The 1988 Amendment of the Federal Fair Housing Act also made it unlawful to discriminate against families with children. In addition to the refusal to rent to people with children, common problems faced by families include:
- Unlawful advertisements that discourage families with children from applying for housing. Ads that make statements such as, “Single Occupancy,” or “Adults Only” are unlawful.
- Unreasonable occupancy standards. In Virginia, roughly 50 square feet per person is the minimum requirement for occupancy and a landlord cannot require that children of different genders sleep in separate rooms.
- Steering families with children to particular areas of the dwelling. For example, a landlord who refuses to rent an upper floor unit to a family with children is not in compliance with the Fair Housing Act.
There is an exception. Property owners can create communities for the elderly. However, the property has to be for the explicit purpose of serving the elderly and a minimum of 80% of the units must be occupied by persons 55 of age and older.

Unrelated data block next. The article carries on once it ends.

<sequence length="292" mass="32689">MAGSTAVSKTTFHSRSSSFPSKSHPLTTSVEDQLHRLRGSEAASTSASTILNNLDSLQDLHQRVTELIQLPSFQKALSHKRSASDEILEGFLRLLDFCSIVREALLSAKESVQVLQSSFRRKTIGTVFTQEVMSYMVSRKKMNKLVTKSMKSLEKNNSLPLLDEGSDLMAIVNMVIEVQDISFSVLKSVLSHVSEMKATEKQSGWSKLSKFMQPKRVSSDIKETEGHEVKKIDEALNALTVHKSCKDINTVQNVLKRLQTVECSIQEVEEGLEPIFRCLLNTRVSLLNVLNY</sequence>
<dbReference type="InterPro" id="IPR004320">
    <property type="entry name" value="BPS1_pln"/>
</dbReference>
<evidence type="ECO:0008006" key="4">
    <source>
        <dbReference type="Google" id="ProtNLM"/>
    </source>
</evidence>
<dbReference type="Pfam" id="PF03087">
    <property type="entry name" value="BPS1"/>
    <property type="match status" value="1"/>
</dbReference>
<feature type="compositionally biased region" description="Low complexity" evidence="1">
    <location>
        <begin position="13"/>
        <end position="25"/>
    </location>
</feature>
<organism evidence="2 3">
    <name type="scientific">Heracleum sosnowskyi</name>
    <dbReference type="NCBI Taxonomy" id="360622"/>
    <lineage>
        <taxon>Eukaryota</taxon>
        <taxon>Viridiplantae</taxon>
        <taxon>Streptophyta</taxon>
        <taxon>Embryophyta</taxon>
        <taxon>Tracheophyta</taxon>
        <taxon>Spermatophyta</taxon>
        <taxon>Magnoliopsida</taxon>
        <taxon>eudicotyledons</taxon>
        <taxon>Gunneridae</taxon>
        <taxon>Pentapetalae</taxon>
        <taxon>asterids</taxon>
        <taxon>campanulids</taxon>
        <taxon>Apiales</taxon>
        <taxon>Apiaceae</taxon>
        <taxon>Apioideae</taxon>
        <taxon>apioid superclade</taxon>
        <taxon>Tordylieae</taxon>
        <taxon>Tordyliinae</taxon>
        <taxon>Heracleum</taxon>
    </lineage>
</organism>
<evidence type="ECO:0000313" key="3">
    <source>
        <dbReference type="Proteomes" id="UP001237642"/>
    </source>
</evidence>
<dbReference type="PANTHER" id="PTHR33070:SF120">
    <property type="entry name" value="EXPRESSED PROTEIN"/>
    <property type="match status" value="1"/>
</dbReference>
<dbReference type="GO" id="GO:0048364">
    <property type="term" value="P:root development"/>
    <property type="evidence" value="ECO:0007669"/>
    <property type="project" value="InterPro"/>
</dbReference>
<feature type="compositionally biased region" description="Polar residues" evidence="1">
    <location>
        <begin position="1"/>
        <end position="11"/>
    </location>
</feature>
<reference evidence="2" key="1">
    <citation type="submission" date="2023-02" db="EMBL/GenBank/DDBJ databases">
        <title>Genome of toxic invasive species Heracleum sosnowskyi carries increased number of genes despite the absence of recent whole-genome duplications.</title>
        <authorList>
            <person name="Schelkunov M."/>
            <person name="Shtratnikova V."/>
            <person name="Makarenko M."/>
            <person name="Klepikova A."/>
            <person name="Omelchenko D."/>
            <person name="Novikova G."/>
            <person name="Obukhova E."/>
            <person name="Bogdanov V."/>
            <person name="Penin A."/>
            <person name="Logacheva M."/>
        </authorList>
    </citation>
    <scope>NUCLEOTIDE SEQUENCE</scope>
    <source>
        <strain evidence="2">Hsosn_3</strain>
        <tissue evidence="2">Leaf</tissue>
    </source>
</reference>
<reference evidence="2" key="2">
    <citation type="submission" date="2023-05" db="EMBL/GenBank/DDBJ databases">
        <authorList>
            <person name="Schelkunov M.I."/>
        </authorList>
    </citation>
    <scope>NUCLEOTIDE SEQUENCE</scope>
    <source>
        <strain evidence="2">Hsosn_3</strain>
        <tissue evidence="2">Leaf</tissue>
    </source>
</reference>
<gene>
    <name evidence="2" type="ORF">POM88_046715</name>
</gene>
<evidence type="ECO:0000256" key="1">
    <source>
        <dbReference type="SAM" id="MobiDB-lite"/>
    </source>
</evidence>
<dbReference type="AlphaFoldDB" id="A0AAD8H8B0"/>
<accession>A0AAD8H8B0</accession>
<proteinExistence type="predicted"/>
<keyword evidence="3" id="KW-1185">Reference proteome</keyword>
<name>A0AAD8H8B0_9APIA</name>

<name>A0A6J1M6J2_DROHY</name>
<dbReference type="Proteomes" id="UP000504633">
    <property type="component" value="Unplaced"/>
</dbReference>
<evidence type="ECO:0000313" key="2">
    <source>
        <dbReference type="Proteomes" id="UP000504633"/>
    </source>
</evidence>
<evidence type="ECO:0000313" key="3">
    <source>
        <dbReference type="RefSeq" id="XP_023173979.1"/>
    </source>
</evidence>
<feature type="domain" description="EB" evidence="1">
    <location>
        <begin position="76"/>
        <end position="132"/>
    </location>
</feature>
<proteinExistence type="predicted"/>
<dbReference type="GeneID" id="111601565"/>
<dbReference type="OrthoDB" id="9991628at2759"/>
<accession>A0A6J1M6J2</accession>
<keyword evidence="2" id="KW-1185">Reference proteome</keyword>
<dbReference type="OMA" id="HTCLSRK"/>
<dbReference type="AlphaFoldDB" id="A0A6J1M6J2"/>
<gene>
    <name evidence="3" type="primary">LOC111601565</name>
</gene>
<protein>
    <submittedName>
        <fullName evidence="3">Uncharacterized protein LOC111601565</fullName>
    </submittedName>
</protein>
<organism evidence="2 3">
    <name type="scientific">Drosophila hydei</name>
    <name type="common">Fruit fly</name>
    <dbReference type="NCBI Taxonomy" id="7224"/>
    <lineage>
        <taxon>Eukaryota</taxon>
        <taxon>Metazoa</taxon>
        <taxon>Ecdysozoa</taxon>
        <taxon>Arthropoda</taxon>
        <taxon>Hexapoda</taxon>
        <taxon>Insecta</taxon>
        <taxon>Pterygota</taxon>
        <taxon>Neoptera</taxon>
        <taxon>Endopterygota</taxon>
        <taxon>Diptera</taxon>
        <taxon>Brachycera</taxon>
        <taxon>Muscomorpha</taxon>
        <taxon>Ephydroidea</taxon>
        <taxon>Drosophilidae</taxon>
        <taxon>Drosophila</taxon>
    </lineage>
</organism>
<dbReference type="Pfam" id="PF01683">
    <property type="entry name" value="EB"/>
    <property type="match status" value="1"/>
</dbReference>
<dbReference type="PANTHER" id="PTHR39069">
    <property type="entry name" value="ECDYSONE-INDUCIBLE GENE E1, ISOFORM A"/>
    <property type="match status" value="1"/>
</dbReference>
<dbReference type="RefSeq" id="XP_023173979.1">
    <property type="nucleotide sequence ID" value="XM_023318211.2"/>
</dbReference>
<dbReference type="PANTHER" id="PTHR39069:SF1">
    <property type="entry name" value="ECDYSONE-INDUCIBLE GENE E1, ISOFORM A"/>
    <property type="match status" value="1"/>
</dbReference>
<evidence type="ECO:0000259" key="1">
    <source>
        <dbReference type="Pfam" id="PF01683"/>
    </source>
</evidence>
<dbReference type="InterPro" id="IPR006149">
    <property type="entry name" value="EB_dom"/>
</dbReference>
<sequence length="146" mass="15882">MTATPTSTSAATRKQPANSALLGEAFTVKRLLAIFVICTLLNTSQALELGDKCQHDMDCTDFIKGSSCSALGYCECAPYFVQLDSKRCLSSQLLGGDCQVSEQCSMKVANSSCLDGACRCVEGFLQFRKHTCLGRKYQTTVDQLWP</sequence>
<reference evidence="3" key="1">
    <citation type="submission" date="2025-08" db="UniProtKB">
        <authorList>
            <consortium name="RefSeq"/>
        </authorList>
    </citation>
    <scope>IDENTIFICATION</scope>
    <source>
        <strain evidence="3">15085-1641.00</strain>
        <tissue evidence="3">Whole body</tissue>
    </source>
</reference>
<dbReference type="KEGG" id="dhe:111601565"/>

The ability to obtain housing should not be based on the size of a family. This type of discrimination tends to have a disparate impact on single women with children and also on certain ethnic groups. If you are a resident of the Commonwealth of Virginia and feel you have been discriminated against on the basis of familial status, contact Housing Opportunities Made Equal of Virginia at 804-354-0641 or report the suspected discrimination.
Check out HOME’s flyer on familial status discrimination. Available in Spanish (http://bit.ly/2FKdvRj) and English (http://bit.ly/2Hs0ERb)